Final Report: Final Report

Executive Summary: Executive Summary

Interim Report: Sport and Citizenship


Zagreb, June 2019

Best Practice in Sport Diplomacy

Sport diplomacy is not a new idea, even though the EU has only recently turned its attention to it. Our opening event, hosted by Dr Vanja Smokvina from the University of Rijeka, Faculty of Law, took place in the Croatian capital Zagreb during a hot June. It examined how, in both historical and contemporary contexts, nation states have employed sport to amplify diplomatic messages. Examples of ad hoc and strategic state sport diplomacy initiatives were discussed, including those from the USA, Australia and Croatia. The event reflected on the lessons the EU can learn from these experiences and the challenges it faces in developing a sport diplomacy strategy given that the EU is not itself a nation state.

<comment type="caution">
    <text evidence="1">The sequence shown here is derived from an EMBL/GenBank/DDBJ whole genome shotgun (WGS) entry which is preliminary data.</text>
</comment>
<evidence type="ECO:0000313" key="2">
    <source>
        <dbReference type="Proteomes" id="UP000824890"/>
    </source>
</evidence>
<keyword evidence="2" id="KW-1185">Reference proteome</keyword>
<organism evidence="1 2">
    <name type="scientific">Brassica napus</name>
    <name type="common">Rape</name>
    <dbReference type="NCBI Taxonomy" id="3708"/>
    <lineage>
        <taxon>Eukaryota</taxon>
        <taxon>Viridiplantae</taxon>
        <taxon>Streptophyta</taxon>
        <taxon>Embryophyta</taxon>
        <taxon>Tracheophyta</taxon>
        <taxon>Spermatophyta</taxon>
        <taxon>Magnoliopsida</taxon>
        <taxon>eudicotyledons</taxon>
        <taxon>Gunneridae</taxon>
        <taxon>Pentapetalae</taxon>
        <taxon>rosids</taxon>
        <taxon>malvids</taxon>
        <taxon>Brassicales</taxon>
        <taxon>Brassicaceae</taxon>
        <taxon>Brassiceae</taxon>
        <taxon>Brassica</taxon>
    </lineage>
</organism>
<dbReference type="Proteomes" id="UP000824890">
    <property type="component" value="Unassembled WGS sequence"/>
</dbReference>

A welcome was provided by Prof. Vesna Crnić-Grotić, (Dean, University of Rijeka, Faculty of Law), Mr. Vladimir Iveta, (Secretary General Croatian Football Federation) and Dr. Martina Jeričević, (Central State Office for Sports of the Republic of Croatia). Prof. Stuart Murray from Bond University, Australia provided a key-note address that reflected on the discipline of sport diplomacy and best practices from other jurisdictions. Prof. Thierry Zintz then presented the work of the European Commission’s High-Level Group on Sport Diplomacy before Ms. Silvija Mitevska (TAKT, North Macedonia) discussed the US model of Sport Diplomacy, including her own experiences working in the US programme. The Croatian experience of sport diplomacy was discussed by Dr. Martina Jeričević, from the Central State Office for Sports of the Republic of Croatia and H.E. Elizabeth Petrovic, the Australian Ambassador to Croatia highlighted the value of sport as a tool for the amplification of diplomatic messages.